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The development of shopping malls in the region surged in recent years

The development of shopping malls in the region surged in recent years.
The development of shopping malls in the region surged in recent years.

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The development of shopping malls in the region surged in recent years, but many of the mall projects that will be completed are coming to a conclusion.

From their humble beginnings as simple extensions to supermarkets and key department stores, shopping malls have become more than simply a place to buy clothes and search for a bargain.

Mega-malls have sprouted up everywhere, offering shoppers more variety and an ever widening range of associated activities to keep them entertained. Malls are no longer simply places to shop: they’re one-stop entertainment, shopping and social venues.

Dubai’s landmark Mall of the Emirates, with its indoor ski slope, Dubai Mall – with its aquarium, underwater zoo, multiplex cinema and four cornerstone retailers, and the newly opened Mirdif City Centre mall, with its Leeds Gold rating for environmental design, are premium examples of just how far mall development has advanced in recent years.

With other countries in the GCC and MENA regions set to follow suit, the future of mall design is an exciting one.

Majid Al Futtaim Properties is one of Dubai’s leading mall development and management companies – and senior vice president of Project Management Jonathan Emery joined the team in 2008 to re-establish an internal project management department, set up in response to an increased work load for the company in the UAE and MENA region.

It is Emery’s job to pull developments, such as the recently opened 196,000m3 Mirdif City Centre, through to delivery. Even when faced with the double whammy of an ambitious, immovable deadline and a construction boom that put a premium on some building supplies and packages, Emery’s team was able to manage costs, keep suppliers happy and move at a speedy pace to deliver the project on time.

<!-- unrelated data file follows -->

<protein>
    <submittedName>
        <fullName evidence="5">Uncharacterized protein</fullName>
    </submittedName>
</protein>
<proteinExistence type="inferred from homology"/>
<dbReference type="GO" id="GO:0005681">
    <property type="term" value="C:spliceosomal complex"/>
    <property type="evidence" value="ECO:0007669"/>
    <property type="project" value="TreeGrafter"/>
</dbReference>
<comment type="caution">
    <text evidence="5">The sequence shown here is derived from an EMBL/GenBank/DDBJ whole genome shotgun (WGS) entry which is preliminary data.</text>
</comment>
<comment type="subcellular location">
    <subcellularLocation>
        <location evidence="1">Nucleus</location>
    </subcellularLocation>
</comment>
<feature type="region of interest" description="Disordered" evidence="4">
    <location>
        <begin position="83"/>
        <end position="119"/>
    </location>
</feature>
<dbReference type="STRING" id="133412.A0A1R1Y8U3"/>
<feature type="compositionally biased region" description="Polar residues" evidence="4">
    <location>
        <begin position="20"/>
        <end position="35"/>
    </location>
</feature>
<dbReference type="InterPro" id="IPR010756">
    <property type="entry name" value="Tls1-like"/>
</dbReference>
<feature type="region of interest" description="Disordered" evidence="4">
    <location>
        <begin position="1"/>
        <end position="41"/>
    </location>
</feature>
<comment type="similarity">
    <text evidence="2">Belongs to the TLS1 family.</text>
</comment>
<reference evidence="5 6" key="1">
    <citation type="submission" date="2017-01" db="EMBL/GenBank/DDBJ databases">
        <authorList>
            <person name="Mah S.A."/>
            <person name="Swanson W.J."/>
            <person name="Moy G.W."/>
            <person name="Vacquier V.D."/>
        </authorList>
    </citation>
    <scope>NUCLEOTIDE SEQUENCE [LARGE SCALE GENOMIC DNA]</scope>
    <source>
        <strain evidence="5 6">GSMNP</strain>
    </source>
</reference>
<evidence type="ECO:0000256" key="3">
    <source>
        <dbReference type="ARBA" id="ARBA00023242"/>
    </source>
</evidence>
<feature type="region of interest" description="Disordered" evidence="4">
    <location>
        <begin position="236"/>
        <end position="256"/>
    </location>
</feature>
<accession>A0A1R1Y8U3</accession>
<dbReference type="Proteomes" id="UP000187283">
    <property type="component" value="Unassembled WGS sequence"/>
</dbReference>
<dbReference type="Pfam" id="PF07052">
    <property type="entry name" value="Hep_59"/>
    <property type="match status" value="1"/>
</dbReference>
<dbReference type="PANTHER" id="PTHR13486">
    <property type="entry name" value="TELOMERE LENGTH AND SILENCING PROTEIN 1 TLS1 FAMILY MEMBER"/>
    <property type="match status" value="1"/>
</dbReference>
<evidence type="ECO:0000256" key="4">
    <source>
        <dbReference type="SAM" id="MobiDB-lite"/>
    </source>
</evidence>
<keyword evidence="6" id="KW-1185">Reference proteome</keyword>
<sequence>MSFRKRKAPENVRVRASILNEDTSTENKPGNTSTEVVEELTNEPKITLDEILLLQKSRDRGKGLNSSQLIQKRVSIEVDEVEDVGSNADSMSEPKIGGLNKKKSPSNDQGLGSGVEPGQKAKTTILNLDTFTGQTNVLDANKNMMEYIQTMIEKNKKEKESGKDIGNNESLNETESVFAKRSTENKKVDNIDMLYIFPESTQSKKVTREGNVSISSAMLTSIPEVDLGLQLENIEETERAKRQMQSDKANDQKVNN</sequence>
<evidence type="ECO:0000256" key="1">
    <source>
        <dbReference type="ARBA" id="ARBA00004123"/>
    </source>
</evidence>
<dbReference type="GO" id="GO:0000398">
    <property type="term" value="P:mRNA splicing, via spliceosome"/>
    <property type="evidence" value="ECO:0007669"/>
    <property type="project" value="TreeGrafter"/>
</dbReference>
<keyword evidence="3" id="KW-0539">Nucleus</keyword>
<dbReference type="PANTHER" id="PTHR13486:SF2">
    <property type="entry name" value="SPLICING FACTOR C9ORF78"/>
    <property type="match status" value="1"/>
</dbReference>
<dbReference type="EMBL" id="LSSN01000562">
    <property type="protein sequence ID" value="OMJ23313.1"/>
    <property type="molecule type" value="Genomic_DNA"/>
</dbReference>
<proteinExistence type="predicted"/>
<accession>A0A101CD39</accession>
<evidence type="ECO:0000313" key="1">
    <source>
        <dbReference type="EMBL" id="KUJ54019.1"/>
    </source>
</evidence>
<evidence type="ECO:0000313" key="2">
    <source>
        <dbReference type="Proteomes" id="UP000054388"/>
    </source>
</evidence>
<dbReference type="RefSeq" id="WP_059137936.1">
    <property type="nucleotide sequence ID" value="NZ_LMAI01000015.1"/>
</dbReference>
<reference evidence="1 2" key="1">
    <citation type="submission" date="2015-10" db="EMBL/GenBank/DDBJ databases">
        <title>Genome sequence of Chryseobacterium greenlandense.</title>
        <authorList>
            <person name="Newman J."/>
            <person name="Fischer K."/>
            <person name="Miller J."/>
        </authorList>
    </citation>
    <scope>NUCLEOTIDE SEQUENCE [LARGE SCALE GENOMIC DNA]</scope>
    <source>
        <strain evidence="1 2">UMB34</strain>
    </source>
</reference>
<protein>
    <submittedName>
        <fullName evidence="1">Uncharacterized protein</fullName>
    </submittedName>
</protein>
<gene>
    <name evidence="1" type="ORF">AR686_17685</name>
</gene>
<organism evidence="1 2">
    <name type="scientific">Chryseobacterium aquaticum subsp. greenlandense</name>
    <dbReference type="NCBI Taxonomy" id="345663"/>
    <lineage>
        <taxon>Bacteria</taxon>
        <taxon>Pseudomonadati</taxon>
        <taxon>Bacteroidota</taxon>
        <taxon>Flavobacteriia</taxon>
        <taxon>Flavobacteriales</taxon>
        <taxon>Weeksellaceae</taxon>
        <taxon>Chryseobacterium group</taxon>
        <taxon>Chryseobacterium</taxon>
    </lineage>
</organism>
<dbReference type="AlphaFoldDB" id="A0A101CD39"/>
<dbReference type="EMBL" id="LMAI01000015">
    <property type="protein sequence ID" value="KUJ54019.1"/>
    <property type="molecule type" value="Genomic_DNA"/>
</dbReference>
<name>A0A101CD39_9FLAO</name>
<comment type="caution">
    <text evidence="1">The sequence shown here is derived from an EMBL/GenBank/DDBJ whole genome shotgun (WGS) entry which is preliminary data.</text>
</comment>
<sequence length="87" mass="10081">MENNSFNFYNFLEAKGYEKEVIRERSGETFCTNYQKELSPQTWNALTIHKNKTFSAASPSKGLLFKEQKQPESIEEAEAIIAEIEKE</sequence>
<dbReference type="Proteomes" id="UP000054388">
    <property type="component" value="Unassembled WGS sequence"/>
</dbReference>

“Having built malls before we sort of knew some of the risks associated with a project this size anywhere in the world, but also some of the particular local issues. Essentially, we worked hard at mitigating those risks so we identified them at a very early stage and put in place the mitigation measures.”

“We worked very hard with the retailers and our leasing team, as well as our construction team to explain to them our ambition to open on March 16 and we put in extra resources so that we can turn around their designs and supporting technical documentation early,” says Emery.

Constant climate conditions and terrain provide unique challenges for mall developers in the Middle East. Mirdif has its own cooling plant and sub-station, but a number of passive elements were designed into the building by architects, to minimise the draw on demand from the HVAC systems.